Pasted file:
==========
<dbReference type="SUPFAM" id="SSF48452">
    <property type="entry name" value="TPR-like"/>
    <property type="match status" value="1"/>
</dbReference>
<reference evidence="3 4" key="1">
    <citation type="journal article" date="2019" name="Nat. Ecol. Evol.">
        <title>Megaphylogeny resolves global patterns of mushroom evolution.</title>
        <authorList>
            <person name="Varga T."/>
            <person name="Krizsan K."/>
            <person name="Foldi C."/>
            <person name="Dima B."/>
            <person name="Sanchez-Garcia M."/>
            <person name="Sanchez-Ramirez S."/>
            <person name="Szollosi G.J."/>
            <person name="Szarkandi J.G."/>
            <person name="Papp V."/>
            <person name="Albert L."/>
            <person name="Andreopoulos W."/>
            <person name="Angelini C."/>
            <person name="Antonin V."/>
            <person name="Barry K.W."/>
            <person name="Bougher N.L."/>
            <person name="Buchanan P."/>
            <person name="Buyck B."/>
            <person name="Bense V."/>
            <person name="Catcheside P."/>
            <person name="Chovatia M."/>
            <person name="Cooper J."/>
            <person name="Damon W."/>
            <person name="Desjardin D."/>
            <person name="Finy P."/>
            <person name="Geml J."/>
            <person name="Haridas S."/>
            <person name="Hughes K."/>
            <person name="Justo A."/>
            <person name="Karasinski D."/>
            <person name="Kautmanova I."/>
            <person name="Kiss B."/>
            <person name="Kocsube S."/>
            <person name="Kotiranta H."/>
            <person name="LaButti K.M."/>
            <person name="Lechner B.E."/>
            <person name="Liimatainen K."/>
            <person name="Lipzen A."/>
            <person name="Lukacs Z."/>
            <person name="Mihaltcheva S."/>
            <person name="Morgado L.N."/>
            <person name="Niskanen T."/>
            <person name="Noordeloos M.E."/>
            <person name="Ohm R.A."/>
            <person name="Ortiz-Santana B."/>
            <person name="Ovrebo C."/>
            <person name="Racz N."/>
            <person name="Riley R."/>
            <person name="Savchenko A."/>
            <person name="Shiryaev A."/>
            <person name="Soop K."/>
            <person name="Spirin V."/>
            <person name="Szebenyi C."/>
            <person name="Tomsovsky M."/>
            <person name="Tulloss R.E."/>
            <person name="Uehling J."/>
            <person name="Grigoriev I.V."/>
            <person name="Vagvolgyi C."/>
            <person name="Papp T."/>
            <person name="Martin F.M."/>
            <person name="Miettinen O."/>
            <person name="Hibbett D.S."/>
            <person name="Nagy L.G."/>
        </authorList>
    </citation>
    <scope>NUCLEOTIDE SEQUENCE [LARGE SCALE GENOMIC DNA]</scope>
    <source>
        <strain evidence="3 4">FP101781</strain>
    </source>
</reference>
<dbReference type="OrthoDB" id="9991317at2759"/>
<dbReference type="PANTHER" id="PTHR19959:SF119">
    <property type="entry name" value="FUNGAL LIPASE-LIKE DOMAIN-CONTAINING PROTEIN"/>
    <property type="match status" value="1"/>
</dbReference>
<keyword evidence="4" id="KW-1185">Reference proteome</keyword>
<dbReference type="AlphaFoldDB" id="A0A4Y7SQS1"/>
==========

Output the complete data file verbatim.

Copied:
<dbReference type="SUPFAM" id="SSF48452">
    <property type="entry name" value="TPR-like"/>
    <property type="match status" value="1"/>
</dbReference>
<reference evidence="3 4" key="1">
    <citation type="journal article" date="2019" name="Nat. Ecol. Evol.">
        <title>Megaphylogeny resolves global patterns of mushroom evolution.</title>
        <authorList>
            <person name="Varga T."/>
            <person name="Krizsan K."/>
            <person name="Foldi C."/>
            <person name="Dima B."/>
            <person name="Sanchez-Garcia M."/>
            <person name="Sanchez-Ramirez S."/>
            <person name="Szollosi G.J."/>
            <person name="Szarkandi J.G."/>
            <person name="Papp V."/>
            <person name="Albert L."/>
            <person name="Andreopoulos W."/>
            <person name="Angelini C."/>
            <person name="Antonin V."/>
            <person name="Barry K.W."/>
            <person name="Bougher N.L."/>
            <person name="Buchanan P."/>
            <person name="Buyck B."/>
            <person name="Bense V."/>
            <person name="Catcheside P."/>
            <person name="Chovatia M."/>
            <person name="Cooper J."/>
            <person name="Damon W."/>
            <person name="Desjardin D."/>
            <person name="Finy P."/>
            <person name="Geml J."/>
            <person name="Haridas S."/>
            <person name="Hughes K."/>
            <person name="Justo A."/>
            <person name="Karasinski D."/>
            <person name="Kautmanova I."/>
            <person name="Kiss B."/>
            <person name="Kocsube S."/>
            <person name="Kotiranta H."/>
            <person name="LaButti K.M."/>
            <person name="Lechner B.E."/>
            <person name="Liimatainen K."/>
            <person name="Lipzen A."/>
            <person name="Lukacs Z."/>
            <person name="Mihaltcheva S."/>
            <person name="Morgado L.N."/>
            <person name="Niskanen T."/>
            <person name="Noordeloos M.E."/>
            <person name="Ohm R.A."/>
            <person name="Ortiz-Santana B."/>
            <person name="Ovrebo C."/>
            <person name="Racz N."/>
            <person name="Riley R."/>
            <person name="Savchenko A."/>
            <person name="Shiryaev A."/>
            <person name="Soop K."/>
            <person name="Spirin V."/>
            <person name="Szebenyi C."/>
            <person name="Tomsovsky M."/>
            <person name="Tulloss R.E."/>
            <person name="Uehling J."/>
            <person name="Grigoriev I.V."/>
            <person name="Vagvolgyi C."/>
            <person name="Papp T."/>
            <person name="Martin F.M."/>
            <person name="Miettinen O."/>
            <person name="Hibbett D.S."/>
            <person name="Nagy L.G."/>
        </authorList>
    </citation>
    <scope>NUCLEOTIDE SEQUENCE [LARGE SCALE GENOMIC DNA]</scope>
    <source>
        <strain evidence="3 4">FP101781</strain>
    </source>
</reference>
<dbReference type="OrthoDB" id="9991317at2759"/>
<dbReference type="PANTHER" id="PTHR19959:SF119">
    <property type="entry name" value="FUNGAL LIPASE-LIKE DOMAIN-CONTAINING PROTEIN"/>
    <property type="match status" value="1"/>
</dbReference>
<keyword evidence="4" id="KW-1185">Reference proteome</keyword>
<dbReference type="AlphaFoldDB" id="A0A4Y7SQS1"/>